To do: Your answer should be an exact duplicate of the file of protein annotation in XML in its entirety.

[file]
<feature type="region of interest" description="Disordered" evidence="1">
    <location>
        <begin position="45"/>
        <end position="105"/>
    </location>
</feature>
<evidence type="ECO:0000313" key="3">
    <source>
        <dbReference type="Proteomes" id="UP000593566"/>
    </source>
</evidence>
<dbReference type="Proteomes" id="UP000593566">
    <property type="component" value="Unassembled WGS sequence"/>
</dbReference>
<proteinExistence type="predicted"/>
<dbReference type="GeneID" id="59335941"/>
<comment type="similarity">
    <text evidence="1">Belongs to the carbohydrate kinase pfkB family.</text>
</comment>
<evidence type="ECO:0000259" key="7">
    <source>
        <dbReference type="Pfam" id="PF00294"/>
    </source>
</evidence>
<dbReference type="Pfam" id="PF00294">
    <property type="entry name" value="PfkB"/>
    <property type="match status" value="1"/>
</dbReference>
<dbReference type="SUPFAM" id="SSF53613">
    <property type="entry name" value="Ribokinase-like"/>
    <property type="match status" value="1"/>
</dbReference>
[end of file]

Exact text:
<feature type="region of interest" description="Disordered" evidence="1">
    <location>
        <begin position="45"/>
        <end position="105"/>
    </location>
</feature>
<evidence type="ECO:0000313" key="3">
    <source>
        <dbReference type="Proteomes" id="UP000593566"/>
    </source>
</evidence>
<dbReference type="Proteomes" id="UP000593566">
    <property type="component" value="Unassembled WGS sequence"/>
</dbReference>
<proteinExistence type="predicted"/>
<dbReference type="GeneID" id="59335941"/>
<comment type="similarity">
    <text evidence="1">Belongs to the carbohydrate kinase pfkB family.</text>
</comment>
<evidence type="ECO:0000259" key="7">
    <source>
        <dbReference type="Pfam" id="PF00294"/>
    </source>
</evidence>
<dbReference type="Pfam" id="PF00294">
    <property type="entry name" value="PfkB"/>
    <property type="match status" value="1"/>
</dbReference>
<dbReference type="SUPFAM" id="SSF53613">
    <property type="entry name" value="Ribokinase-like"/>
    <property type="match status" value="1"/>
</dbReference>